- Software Quality Management
- Home
- Introduction
- Software Quality Factors
- SQA Components
- Software Quality Metrics
- Basics of Measurement
- Measurement and Models
- Measurement Scales
- Empirical Investigations
- Software Measurement
- Software Measurement Validation
- Software Metrics
- Data Manipulation
- Analyzing Software Measurement Data
- Internal Product Attributes
- Albrecht’s Function Point Method
- Measuring The Structure
- Standards and Certificates
- Software Process Assessment
- Quality Assurance
- Role Of Management in QA
- The SQA Unit

- Useful Resources
- Quick Guide
- Useful Resources
- Discussion

- Selected Reading
- UPSC IAS Exams Notes
- Developer's Best Practices
- Questions and Answers
- Effective Resume Writing
- HR Interview Questions
- Computer Glossary
- Who is Who

# Measurement and Models

Models are useful for interpreting the behavior of the numerical elements of the real-world entities as well as measuring them. To help the measurement process, the model of the mapping should also be supplemented with a model of the mapping domain. A model should also specify how these entities are related to the attributes and how the characteristics relate.

Measurement is of two types −

- Direct measurement
- Indirect measurement

## Direct Measurement

These are the measurements that can be measured without the involvement of any other entity or attribute.

The following direct measures are commonly used in software engineering.

- Length of source code by LOC
- Duration of testing purpose by elapsed time
- Number of defects discovered during the testing process by counting defects
- The time a programmer spends on a program

## Indirect Measurement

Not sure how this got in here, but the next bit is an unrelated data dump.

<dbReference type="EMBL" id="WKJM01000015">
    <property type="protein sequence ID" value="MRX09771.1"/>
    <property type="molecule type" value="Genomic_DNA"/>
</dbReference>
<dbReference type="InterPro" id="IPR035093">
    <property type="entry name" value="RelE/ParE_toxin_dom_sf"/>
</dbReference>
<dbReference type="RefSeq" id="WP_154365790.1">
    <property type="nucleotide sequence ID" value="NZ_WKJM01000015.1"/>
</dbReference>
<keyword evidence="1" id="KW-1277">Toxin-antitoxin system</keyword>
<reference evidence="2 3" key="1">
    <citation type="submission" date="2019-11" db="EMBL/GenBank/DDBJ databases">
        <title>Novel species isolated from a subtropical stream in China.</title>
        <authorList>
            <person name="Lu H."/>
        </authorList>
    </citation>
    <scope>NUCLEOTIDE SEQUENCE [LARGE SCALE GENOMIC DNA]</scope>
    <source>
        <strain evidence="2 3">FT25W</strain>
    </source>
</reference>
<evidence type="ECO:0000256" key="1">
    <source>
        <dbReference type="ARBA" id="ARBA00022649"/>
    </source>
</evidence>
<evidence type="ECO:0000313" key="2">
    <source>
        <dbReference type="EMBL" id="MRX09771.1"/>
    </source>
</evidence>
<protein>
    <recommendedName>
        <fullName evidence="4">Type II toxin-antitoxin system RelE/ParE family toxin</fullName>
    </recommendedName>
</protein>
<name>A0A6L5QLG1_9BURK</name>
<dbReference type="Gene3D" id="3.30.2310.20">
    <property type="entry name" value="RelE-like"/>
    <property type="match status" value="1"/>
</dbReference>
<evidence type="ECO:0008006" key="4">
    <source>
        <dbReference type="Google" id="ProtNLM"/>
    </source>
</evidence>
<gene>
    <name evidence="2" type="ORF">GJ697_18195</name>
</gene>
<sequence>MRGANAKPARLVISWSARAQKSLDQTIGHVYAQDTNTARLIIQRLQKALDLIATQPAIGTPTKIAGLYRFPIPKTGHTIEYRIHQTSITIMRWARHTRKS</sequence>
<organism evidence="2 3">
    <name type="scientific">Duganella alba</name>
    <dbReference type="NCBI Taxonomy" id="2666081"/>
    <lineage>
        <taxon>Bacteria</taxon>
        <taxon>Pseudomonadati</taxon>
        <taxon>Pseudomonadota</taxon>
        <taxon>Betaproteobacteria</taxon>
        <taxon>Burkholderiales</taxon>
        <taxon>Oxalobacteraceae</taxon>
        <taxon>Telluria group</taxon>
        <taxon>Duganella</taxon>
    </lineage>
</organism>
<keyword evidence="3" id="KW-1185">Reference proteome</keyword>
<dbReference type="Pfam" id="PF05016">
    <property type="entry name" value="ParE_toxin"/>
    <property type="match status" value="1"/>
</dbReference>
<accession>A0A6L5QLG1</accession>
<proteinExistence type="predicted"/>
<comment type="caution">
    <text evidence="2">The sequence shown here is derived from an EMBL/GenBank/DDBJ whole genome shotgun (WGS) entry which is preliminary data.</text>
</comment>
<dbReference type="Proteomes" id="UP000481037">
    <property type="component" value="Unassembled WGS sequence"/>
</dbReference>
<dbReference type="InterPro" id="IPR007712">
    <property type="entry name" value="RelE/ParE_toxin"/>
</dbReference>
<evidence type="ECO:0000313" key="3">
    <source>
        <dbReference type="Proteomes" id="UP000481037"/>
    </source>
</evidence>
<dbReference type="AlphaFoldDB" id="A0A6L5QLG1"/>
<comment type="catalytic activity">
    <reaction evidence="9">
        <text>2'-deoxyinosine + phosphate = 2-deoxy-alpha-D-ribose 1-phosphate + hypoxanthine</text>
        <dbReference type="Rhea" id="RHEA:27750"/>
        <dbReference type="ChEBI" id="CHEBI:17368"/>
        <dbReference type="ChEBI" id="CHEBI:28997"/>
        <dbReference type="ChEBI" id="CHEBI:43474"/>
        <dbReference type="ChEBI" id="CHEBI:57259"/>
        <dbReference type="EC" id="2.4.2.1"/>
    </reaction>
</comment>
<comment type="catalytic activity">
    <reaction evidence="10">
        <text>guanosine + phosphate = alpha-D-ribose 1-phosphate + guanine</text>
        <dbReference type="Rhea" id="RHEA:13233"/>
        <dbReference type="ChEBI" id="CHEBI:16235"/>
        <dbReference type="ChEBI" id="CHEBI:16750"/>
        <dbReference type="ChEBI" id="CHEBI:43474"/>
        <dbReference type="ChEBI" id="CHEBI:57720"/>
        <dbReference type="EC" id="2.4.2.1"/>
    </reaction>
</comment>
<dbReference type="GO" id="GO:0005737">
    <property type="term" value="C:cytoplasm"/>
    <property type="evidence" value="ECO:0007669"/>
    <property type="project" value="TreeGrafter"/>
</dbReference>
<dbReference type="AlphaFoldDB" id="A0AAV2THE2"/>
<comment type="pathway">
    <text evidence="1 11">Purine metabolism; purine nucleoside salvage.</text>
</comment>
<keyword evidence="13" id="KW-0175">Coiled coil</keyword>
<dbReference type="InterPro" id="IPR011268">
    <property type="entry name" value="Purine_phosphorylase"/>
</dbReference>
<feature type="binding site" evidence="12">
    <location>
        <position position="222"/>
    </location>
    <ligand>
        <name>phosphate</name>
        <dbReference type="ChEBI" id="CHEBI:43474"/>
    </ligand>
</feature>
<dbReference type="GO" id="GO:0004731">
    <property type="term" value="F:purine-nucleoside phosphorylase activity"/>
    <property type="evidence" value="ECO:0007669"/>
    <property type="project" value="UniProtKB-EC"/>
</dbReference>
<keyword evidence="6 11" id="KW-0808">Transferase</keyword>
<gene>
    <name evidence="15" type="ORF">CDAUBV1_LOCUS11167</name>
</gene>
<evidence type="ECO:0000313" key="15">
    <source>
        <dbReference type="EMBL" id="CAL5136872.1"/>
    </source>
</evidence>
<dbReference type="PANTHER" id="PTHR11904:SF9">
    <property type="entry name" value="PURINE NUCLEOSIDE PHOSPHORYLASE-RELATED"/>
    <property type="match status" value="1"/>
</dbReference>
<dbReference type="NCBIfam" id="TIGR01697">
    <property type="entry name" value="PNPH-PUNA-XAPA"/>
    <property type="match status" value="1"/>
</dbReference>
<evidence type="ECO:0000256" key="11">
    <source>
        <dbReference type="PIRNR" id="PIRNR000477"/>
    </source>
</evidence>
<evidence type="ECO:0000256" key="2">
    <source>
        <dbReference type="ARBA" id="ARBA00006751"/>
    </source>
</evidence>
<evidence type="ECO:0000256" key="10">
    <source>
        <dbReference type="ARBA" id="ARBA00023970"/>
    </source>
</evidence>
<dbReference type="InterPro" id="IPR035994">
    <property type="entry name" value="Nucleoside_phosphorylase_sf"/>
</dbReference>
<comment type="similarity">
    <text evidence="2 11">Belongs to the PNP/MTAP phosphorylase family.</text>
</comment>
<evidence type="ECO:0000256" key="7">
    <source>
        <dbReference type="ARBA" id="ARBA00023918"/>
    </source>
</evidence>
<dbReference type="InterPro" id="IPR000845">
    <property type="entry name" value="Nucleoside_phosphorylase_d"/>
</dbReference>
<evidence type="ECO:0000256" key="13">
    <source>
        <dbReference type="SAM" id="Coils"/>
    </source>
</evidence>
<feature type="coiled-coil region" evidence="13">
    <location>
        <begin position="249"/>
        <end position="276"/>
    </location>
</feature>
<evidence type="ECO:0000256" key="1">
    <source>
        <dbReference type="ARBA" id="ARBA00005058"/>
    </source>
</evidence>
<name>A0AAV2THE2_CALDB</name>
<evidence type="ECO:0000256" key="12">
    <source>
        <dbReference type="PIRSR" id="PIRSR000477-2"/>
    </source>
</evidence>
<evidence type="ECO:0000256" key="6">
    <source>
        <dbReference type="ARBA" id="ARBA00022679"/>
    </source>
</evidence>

These are measurements that can be measured in terms of any other entity or attribute.

The following indirect measures are commonly used in software engineering.

$$\small Programmer\:Productivity = \frac{LOC \: produced }{Person \:months \:of \:effort}$$

$\small Module\:Defect\:Density = \frac{Number \:of\:defects}{Module \:size}$

$$\small Defect\:Detection\:Efficiency = \frac{Number \:of\:defects\:detected}{Total \:number \:of\:defects}$$

$\small Requirement\:Stability = \frac{Number \:of\:initial\:requirements}{Total \:number \:of\:requirements}$

$\small Test\:Effectiveness\:Ratio = \frac{Number \:of\:items\:covered}{Total \:number \:of \:items}$

$\small System\:spoilage = \frac{Effort \:spent\:for\:fixing\:faults}{Total \:project \:effort}$

## Measurement for Prediction

For allocating the appropriate resources to the project, we need to predict the effort, time, and cost for developing the project. The measurement for prediction always requires a mathematical model that relates the attributes to be predicted to some other attribute that we can measure now. Hence, a prediction system consists of a mathematical model together with a set of prediction procedures for determining the unknown parameters and interpreting the results.